Are Smartphones the Future of TV News?

Part I

Even though news consumers are increasingly turning from conventional television to the internet for news, the good news is they’re also demanding more video. That gives video-savvy broadcasters an edge, online, over their newspaper competitors, who are also attempting to cope with digital disruption. The bad news is that legacy television newsgathering gear and workflow—whose origins date back to the 1970s—are ill-suited for producing video for web consumption. The cost is too high and the process too slow. Consumers want their news fast, on-demand (not linear), often live, and on a variety of screen sizes, especially small, mobile screens.

A mobile journalist covers the 2016 EHF EUro Championships in Poland.

The high cost of outdated video news production is unsustainable, especially online where monetizing is tough, where broadcast news providers are competing with cute kitty YouTube video and where social media behemoths like Google and Facebook are sucking revenue out of the ad-o-sphere.


Broadcasters are burdened with expensive electronic news gathering technology—camcorders, edit bays and live trucks; with inefficient workflows and with the nearly obsolete, linear news show format. (We don’t even know if many younger viewers are willing to sit through a newscast because they’re not watching TV at all.)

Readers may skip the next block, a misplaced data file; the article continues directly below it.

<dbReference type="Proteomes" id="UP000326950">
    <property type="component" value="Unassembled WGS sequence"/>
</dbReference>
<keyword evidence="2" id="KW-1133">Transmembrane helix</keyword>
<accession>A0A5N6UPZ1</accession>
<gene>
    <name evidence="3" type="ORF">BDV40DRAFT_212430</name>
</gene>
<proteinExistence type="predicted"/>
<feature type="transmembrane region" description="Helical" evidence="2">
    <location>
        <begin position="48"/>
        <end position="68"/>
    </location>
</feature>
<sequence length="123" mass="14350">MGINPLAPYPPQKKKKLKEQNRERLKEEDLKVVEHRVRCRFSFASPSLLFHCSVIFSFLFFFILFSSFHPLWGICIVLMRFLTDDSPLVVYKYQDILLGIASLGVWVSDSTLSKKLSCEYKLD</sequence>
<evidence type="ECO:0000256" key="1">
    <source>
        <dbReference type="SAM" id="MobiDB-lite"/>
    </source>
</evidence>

Television journalism quality, especially at the local level, has been sinking steadily in the United States due to a variety of factors, among them, FCC deregulation, cable, then internet competition, media consolidation, agenda-driven ownership like Sinclair Broadcasting and the Great Recession.

Low-quality newscasts are not exactly viewer magnets, thus also less attractive for advertisers. Seemingly never-ending layoffs result in fewer boots on the ground, that is far fewer reporters to ferret out actual news. (The U.S. Bureau of Labor Statistics forecasts reporter employment will yet continue to drop, another 9 percent over the next decade). Journalism by police scanner and press release is too common. Some TV news practices insult viewers’ intelligence, such as ubiquitous, black-hole (aka dog-lick) liveshots.

It appears that no U.S. television news outlet has gone all-in, online. They use internet delivery to supplement, not replace legacy delivery methods. And they still rely on ENG-based systems and methods that were developed when broadcast licenses were licenses to print money.